(Opinion) State budget invests in New Hampshire’s future workforce

Its meaningful increase in support signals a renewed commitment to public education

Earlier this year, the University System of New Hampshire and the Business and Industry Association convened a group of employers to discuss workforce challenges and to ask the state to invest in our public colleges and universities. Additional resources were needed to support students, partner with employers, and meet the demands of a strong and growing economy.

Gov. Chris Sununu and legislative leadership responded to this call and made education funding a priority. The new, bipartisan state budget provides a meaningful increase in state support in postsecondary education and signals a renewed commitment to public higher education in New Hampshire.

We hear loudly, clearly and consistently from our state’s business leaders that the workforce shortage threatens our future. Addressing this challenge requires collaboration between the state, business community and higher education. Investments are necessary to bring down the cost of education, to develop and sustain innovative programs, and ensure the viability of the educational institutions that serve as regional and statewide economic engines.

The budget passed by the House and Senate includes several priorities to help ease New Hampshire’s workforce shortage. In addition to increased postsecondary education funding for New Hampshire’s community college and university systems, the budget reauthorizes expanded Medicaid, increases support for New Hampshire’s Affordable Housing Fund and invests additional funds to expand access to affordable child care.

With the recent announcement that New Hampshire’s unemployment rate has fallen to 1.9 percent, tied for lowest in the country, these investments by policymakers are well timed and a sign that the work to address our workforce needs must continue.

It’s as important as ever that we continue to build partnerships that help draw and retain the next generation of employees.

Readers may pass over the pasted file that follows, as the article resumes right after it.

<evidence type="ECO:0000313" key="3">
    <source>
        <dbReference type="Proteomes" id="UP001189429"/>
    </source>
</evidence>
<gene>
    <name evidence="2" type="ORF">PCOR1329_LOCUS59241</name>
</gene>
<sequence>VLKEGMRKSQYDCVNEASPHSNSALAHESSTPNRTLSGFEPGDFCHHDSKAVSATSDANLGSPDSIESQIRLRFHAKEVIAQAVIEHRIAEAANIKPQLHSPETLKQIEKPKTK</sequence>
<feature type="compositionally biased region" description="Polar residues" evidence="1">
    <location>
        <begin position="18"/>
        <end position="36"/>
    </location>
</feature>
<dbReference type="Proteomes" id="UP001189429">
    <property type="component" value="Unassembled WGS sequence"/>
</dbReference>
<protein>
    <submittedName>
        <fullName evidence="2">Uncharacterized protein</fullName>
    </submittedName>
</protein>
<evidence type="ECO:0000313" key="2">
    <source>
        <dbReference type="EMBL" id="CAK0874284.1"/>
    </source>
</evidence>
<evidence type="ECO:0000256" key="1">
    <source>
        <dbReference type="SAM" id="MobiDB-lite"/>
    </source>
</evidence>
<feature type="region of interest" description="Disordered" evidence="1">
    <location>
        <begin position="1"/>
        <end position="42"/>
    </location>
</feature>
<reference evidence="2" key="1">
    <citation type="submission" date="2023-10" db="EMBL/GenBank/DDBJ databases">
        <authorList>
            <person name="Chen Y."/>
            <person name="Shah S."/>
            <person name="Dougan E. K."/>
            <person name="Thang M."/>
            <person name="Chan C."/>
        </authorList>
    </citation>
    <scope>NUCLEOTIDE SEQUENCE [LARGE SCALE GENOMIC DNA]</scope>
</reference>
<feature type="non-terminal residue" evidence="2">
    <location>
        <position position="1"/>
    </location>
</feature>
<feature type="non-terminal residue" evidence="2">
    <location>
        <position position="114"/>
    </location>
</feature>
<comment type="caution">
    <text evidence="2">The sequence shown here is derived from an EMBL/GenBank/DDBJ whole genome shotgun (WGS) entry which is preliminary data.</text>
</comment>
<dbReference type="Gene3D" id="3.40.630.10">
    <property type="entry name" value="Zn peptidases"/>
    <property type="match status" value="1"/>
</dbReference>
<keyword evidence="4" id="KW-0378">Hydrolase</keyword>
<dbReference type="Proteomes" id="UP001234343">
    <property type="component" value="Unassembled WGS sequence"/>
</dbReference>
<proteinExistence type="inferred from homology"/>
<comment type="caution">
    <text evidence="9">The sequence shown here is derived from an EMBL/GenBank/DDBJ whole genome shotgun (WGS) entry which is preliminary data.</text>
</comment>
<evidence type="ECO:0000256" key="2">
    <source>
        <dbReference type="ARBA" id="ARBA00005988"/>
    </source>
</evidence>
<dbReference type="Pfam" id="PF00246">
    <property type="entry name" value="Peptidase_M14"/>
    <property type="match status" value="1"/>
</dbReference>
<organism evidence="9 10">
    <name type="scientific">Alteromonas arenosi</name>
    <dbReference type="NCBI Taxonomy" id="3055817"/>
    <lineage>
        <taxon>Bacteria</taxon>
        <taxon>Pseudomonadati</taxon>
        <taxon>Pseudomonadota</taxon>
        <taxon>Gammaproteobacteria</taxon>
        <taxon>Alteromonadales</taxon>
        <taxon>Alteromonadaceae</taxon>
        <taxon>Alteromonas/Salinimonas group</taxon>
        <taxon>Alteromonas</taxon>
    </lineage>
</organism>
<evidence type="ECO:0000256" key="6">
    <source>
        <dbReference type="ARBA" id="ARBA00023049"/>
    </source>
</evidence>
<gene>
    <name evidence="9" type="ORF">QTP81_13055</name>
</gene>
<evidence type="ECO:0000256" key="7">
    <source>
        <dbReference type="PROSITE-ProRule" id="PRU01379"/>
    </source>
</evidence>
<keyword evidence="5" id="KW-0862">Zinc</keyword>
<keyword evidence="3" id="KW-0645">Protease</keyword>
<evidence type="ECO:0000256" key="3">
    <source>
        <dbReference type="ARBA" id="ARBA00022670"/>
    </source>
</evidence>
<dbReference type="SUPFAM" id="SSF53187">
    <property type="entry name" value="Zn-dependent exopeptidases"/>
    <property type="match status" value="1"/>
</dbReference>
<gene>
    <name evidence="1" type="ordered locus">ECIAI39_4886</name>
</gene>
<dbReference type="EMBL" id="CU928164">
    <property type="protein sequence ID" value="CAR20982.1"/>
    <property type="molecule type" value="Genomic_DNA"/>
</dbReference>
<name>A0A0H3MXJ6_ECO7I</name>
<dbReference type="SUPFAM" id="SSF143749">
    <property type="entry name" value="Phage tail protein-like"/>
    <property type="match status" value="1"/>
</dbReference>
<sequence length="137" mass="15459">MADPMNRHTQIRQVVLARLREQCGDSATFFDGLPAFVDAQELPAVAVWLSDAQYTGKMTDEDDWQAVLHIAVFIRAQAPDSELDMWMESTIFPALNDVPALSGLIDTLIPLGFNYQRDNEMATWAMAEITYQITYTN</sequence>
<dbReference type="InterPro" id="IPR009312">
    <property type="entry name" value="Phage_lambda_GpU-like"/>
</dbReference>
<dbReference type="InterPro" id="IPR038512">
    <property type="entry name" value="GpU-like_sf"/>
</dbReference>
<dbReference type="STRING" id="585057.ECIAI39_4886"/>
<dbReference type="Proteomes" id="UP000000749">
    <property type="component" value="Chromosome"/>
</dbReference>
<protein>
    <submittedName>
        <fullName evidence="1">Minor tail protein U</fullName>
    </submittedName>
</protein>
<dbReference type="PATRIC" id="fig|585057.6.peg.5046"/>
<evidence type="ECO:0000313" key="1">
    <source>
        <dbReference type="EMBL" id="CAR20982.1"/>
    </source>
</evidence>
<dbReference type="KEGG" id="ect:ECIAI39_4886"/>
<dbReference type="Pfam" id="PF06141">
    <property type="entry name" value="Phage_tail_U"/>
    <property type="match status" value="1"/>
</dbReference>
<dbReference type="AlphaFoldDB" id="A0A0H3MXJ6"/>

Already, USNH is a leading attractor of young talent to our state. Each year, about 11,000 young people from around the country come to New Hampshire because of our public colleges and universities. This is in addition to the 12,000 New Hampshire residents who chose USNH to further their education. In collaboration with the business community, these students are exposed to work and life opportunities through internships and other experiential learning opportunities. As a result, nearly 19,000 graduates from the classes of 2012 through 2020 are working in New Hampshire today.

The Community College System of New Hampshire is another key partner in efforts to grow and retain our workforce. CCSNH serves approximately 21,000 students through traditional classes, high-school dual credit courses and workforce training programs, providing a vital educational bridge between high school, the workforce and USNH. Collaborations between CCSNH and USNH to strengthen and expand degree pathways provide more flexibility and opportunity to learners of all ages, experiences and career aspirations.

These numbers are strong, but we need to do more to retain New Hampshire’s college-going high school graduates to keep New Hampshire prosperous. And we must create still more engaging opportunities for students to experience our workforce and help bind them to the state before graduation.

Keeping tuition as low as possible is essential to attracting even more Granite State high school students to postsecondary educational opportunities in New Hampshire. Over the last decade, USNH has established itself as one of the most efficient public university systems in the country. Despite sharply rising costs, in-state tuition has been flat for five years, and, through investments in financial aid, net in-state tuition has fallen over that time. All this while maintaining strong graduation rates and levels of post-graduate student success. Taxpayers should be proud of this record, and USNH is committed to continuing to earn their support.

The Legislature’s increased investment will help New Hampshire retain more young people and build a broader, stronger future workforce of highly competent critical thinkers, who contribute deeply to our economy, communities and quality of life. We’re proud and thankful to see our leaders in Concord take constructive action to provide resources to allow the state’s economy to continue to grow and increase prosperity for all.

James W. Dean Jr. is interim chancellor of the University System of New Hampshire and president of UNH. Mike Skelton is president and CEO of the Business and Industry Association of NH.

Categories: Opinion